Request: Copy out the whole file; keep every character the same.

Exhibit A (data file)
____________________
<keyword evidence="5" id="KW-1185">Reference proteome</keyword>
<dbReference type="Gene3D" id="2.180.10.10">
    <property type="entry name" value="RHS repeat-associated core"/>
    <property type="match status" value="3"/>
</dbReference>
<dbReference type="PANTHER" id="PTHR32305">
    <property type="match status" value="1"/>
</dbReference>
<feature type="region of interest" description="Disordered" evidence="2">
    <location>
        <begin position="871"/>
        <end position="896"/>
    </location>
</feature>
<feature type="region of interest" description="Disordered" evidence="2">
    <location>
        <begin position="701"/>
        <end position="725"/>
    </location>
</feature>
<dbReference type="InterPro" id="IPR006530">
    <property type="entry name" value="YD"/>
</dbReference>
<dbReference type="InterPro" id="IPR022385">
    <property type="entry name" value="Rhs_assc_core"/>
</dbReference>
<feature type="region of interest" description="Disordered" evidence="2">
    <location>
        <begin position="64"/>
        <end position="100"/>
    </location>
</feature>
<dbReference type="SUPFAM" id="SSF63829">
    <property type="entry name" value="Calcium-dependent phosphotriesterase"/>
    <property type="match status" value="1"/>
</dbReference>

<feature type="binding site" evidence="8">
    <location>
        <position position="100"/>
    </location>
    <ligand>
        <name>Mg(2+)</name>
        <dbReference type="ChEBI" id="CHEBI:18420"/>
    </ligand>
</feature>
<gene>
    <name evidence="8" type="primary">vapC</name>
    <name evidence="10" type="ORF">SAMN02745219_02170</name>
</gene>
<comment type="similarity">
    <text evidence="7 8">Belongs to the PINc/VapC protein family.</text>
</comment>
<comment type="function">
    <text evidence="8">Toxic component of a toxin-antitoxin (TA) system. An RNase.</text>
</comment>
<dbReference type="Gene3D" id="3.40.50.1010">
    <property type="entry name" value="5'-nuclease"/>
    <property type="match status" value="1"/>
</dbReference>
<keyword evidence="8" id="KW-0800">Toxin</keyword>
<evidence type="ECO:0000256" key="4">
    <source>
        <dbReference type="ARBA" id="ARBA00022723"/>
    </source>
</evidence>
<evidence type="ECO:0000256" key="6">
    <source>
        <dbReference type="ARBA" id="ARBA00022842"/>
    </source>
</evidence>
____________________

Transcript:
<keyword evidence="5" id="KW-1185">Reference proteome</keyword>
<dbReference type="Gene3D" id="2.180.10.10">
    <property type="entry name" value="RHS repeat-associated core"/>
    <property type="match status" value="3"/>
</dbReference>
<dbReference type="PANTHER" id="PTHR32305">
    <property type="match status" value="1"/>
</dbReference>
<feature type="region of interest" description="Disordered" evidence="2">
    <location>
        <begin position="871"/>
        <end position="896"/>
    </location>
</feature>
<feature type="region of interest" description="Disordered" evidence="2">
    <location>
        <begin position="701"/>
        <end position="725"/>
    </location>
</feature>
<dbReference type="InterPro" id="IPR006530">
    <property type="entry name" value="YD"/>
</dbReference>
<dbReference type="InterPro" id="IPR022385">
    <property type="entry name" value="Rhs_assc_core"/>
</dbReference>
<feature type="region of interest" description="Disordered" evidence="2">
    <location>
        <begin position="64"/>
        <end position="100"/>
    </location>
</feature>
<dbReference type="SUPFAM" id="SSF63829">
    <property type="entry name" value="Calcium-dependent phosphotriesterase"/>
    <property type="match status" value="1"/>
</dbReference>

<feature type="binding site" evidence="8">
    <location>
        <position position="100"/>
    </location>
    <ligand>
        <name>Mg(2+)</name>
        <dbReference type="ChEBI" id="CHEBI:18420"/>
    </ligand>
</feature>
<gene>
    <name evidence="8" type="primary">vapC</name>
    <name evidence="10" type="ORF">SAMN02745219_02170</name>
</gene>
<comment type="similarity">
    <text evidence="7 8">Belongs to the PINc/VapC protein family.</text>
</comment>
<comment type="function">
    <text evidence="8">Toxic component of a toxin-antitoxin (TA) system. An RNase.</text>
</comment>
<dbReference type="Gene3D" id="3.40.50.1010">
    <property type="entry name" value="5'-nuclease"/>
    <property type="match status" value="1"/>
</dbReference>
<keyword evidence="8" id="KW-0800">Toxin</keyword>
<evidence type="ECO:0000256" key="4">
    <source>
        <dbReference type="ARBA" id="ARBA00022723"/>
    </source>
</evidence>
<evidence type="ECO:0000256" key="6">
    <source>
        <dbReference type="ARBA" id="ARBA00022842"/>
    </source>
</evidence>